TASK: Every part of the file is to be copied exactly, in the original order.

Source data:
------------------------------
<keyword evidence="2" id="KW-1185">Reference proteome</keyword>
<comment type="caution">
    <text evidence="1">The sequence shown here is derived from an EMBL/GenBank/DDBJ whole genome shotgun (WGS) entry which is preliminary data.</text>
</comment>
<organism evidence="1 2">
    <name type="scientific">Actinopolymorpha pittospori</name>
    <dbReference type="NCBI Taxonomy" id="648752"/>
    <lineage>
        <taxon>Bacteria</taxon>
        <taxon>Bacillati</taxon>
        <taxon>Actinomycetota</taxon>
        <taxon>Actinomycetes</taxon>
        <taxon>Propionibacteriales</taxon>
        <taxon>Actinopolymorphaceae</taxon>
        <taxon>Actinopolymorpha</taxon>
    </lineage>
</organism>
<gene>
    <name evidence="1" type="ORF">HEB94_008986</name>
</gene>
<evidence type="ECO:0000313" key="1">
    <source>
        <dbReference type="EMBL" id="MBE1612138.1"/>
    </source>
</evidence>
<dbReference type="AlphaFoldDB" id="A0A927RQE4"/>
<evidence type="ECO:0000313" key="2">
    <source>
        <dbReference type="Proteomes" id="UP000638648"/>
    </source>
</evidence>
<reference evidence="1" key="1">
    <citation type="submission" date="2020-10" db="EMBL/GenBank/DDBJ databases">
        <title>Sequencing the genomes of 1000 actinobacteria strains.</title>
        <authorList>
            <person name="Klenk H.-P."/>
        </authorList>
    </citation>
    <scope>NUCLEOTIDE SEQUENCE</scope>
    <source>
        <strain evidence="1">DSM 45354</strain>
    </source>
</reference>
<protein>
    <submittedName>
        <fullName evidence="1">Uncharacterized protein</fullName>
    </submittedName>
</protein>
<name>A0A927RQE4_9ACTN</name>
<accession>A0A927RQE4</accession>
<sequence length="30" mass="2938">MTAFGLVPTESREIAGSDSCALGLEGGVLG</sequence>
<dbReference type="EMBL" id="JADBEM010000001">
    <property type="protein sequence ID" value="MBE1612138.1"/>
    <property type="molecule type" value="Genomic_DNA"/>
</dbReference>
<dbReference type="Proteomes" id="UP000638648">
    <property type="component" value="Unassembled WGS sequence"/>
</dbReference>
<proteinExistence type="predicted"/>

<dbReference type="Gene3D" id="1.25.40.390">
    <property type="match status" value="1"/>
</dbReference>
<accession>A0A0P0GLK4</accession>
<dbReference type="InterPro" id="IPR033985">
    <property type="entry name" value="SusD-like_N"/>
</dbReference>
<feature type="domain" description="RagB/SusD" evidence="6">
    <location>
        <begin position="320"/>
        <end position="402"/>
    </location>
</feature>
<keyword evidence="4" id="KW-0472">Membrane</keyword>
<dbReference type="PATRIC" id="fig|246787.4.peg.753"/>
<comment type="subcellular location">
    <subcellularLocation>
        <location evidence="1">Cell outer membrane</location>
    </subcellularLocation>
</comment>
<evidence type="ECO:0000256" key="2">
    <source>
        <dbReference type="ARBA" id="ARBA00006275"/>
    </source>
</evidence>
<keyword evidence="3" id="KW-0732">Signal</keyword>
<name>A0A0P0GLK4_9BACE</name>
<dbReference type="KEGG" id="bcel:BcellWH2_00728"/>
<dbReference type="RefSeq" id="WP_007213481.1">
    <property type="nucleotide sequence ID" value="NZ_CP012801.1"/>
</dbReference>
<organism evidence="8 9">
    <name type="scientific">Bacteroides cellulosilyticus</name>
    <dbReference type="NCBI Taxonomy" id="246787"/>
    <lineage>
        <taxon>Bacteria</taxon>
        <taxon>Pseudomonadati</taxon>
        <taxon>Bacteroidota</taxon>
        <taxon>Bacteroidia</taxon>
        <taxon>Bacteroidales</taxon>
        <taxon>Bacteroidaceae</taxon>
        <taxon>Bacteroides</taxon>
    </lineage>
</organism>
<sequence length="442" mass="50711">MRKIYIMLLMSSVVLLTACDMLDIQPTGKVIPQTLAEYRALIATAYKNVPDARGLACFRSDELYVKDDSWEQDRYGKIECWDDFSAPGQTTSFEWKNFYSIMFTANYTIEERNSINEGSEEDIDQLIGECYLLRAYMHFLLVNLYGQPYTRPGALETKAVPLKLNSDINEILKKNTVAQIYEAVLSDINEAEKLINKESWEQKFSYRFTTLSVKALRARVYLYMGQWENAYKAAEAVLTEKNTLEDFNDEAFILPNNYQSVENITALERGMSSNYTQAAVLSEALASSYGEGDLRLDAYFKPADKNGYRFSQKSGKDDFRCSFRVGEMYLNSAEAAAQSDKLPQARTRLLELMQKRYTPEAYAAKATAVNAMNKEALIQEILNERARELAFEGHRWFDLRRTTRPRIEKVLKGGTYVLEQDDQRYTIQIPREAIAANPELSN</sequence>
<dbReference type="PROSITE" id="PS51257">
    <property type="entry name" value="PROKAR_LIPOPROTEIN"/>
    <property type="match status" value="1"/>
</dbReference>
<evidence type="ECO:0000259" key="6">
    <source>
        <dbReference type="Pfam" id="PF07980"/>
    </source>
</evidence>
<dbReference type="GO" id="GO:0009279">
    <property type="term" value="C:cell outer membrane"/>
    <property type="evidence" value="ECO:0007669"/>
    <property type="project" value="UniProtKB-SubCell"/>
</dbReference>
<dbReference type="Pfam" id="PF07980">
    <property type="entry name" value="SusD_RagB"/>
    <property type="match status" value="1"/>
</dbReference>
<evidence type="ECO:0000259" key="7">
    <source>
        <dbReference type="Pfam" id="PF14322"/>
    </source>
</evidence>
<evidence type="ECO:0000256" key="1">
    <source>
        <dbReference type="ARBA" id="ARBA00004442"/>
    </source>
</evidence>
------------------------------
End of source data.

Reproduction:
<keyword evidence="2" id="KW-1185">Reference proteome</keyword>
<comment type="caution">
    <text evidence="1">The sequence shown here is derived from an EMBL/GenBank/DDBJ whole genome shotgun (WGS) entry which is preliminary data.</text>
</comment>
<organism evidence="1 2">
    <name type="scientific">Actinopolymorpha pittospori</name>
    <dbReference type="NCBI Taxonomy" id="648752"/>
    <lineage>
        <taxon>Bacteria</taxon>
        <taxon>Bacillati</taxon>
        <taxon>Actinomycetota</taxon>
        <taxon>Actinomycetes</taxon>
        <taxon>Propionibacteriales</taxon>
        <taxon>Actinopolymorphaceae</taxon>
        <taxon>Actinopolymorpha</taxon>
    </lineage>
</organism>
<gene>
    <name evidence="1" type="ORF">HEB94_008986</name>
</gene>
<evidence type="ECO:0000313" key="1">
    <source>
        <dbReference type="EMBL" id="MBE1612138.1"/>
    </source>
</evidence>
<dbReference type="AlphaFoldDB" id="A0A927RQE4"/>
<evidence type="ECO:0000313" key="2">
    <source>
        <dbReference type="Proteomes" id="UP000638648"/>
    </source>
</evidence>
<reference evidence="1" key="1">
    <citation type="submission" date="2020-10" db="EMBL/GenBank/DDBJ databases">
        <title>Sequencing the genomes of 1000 actinobacteria strains.</title>
        <authorList>
            <person name="Klenk H.-P."/>
        </authorList>
    </citation>
    <scope>NUCLEOTIDE SEQUENCE</scope>
    <source>
        <strain evidence="1">DSM 45354</strain>
    </source>
</reference>
<protein>
    <submittedName>
        <fullName evidence="1">Uncharacterized protein</fullName>
    </submittedName>
</protein>
<name>A0A927RQE4_9ACTN</name>
<accession>A0A927RQE4</accession>
<sequence length="30" mass="2938">MTAFGLVPTESREIAGSDSCALGLEGGVLG</sequence>
<dbReference type="EMBL" id="JADBEM010000001">
    <property type="protein sequence ID" value="MBE1612138.1"/>
    <property type="molecule type" value="Genomic_DNA"/>
</dbReference>
<dbReference type="Proteomes" id="UP000638648">
    <property type="component" value="Unassembled WGS sequence"/>
</dbReference>
<proteinExistence type="predicted"/>

<dbReference type="Gene3D" id="1.25.40.390">
    <property type="match status" value="1"/>
</dbReference>
<accession>A0A0P0GLK4</accession>
<dbReference type="InterPro" id="IPR033985">
    <property type="entry name" value="SusD-like_N"/>
</dbReference>
<feature type="domain" description="RagB/SusD" evidence="6">
    <location>
        <begin position="320"/>
        <end position="402"/>
    </location>
</feature>
<keyword evidence="4" id="KW-0472">Membrane</keyword>
<dbReference type="PATRIC" id="fig|246787.4.peg.753"/>
<comment type="subcellular location">
    <subcellularLocation>
        <location evidence="1">Cell outer membrane</location>
    </subcellularLocation>
</comment>
<evidence type="ECO:0000256" key="2">
    <source>
        <dbReference type="ARBA" id="ARBA00006275"/>
    </source>
</evidence>
<keyword evidence="3" id="KW-0732">Signal</keyword>
<name>A0A0P0GLK4_9BACE</name>
<dbReference type="KEGG" id="bcel:BcellWH2_00728"/>
<dbReference type="RefSeq" id="WP_007213481.1">
    <property type="nucleotide sequence ID" value="NZ_CP012801.1"/>
</dbReference>
<organism evidence="8 9">
    <name type="scientific">Bacteroides cellulosilyticus</name>
    <dbReference type="NCBI Taxonomy" id="246787"/>
    <lineage>
        <taxon>Bacteria</taxon>
        <taxon>Pseudomonadati</taxon>
        <taxon>Bacteroidota</taxon>
        <taxon>Bacteroidia</taxon>
        <taxon>Bacteroidales</taxon>
        <taxon>Bacteroidaceae</taxon>
        <taxon>Bacteroides</taxon>
    </lineage>
</organism>
<sequence length="442" mass="50711">MRKIYIMLLMSSVVLLTACDMLDIQPTGKVIPQTLAEYRALIATAYKNVPDARGLACFRSDELYVKDDSWEQDRYGKIECWDDFSAPGQTTSFEWKNFYSIMFTANYTIEERNSINEGSEEDIDQLIGECYLLRAYMHFLLVNLYGQPYTRPGALETKAVPLKLNSDINEILKKNTVAQIYEAVLSDINEAEKLINKESWEQKFSYRFTTLSVKALRARVYLYMGQWENAYKAAEAVLTEKNTLEDFNDEAFILPNNYQSVENITALERGMSSNYTQAAVLSEALASSYGEGDLRLDAYFKPADKNGYRFSQKSGKDDFRCSFRVGEMYLNSAEAAAQSDKLPQARTRLLELMQKRYTPEAYAAKATAVNAMNKEALIQEILNERARELAFEGHRWFDLRRTTRPRIEKVLKGGTYVLEQDDQRYTIQIPREAIAANPELSN</sequence>
<dbReference type="PROSITE" id="PS51257">
    <property type="entry name" value="PROKAR_LIPOPROTEIN"/>
    <property type="match status" value="1"/>
</dbReference>
<evidence type="ECO:0000259" key="6">
    <source>
        <dbReference type="Pfam" id="PF07980"/>
    </source>
</evidence>
<dbReference type="GO" id="GO:0009279">
    <property type="term" value="C:cell outer membrane"/>
    <property type="evidence" value="ECO:0007669"/>
    <property type="project" value="UniProtKB-SubCell"/>
</dbReference>
<dbReference type="Pfam" id="PF07980">
    <property type="entry name" value="SusD_RagB"/>
    <property type="match status" value="1"/>
</dbReference>
<evidence type="ECO:0000259" key="7">
    <source>
        <dbReference type="Pfam" id="PF14322"/>
    </source>
</evidence>
<evidence type="ECO:0000256" key="1">
    <source>
        <dbReference type="ARBA" id="ARBA00004442"/>
    </source>
</evidence>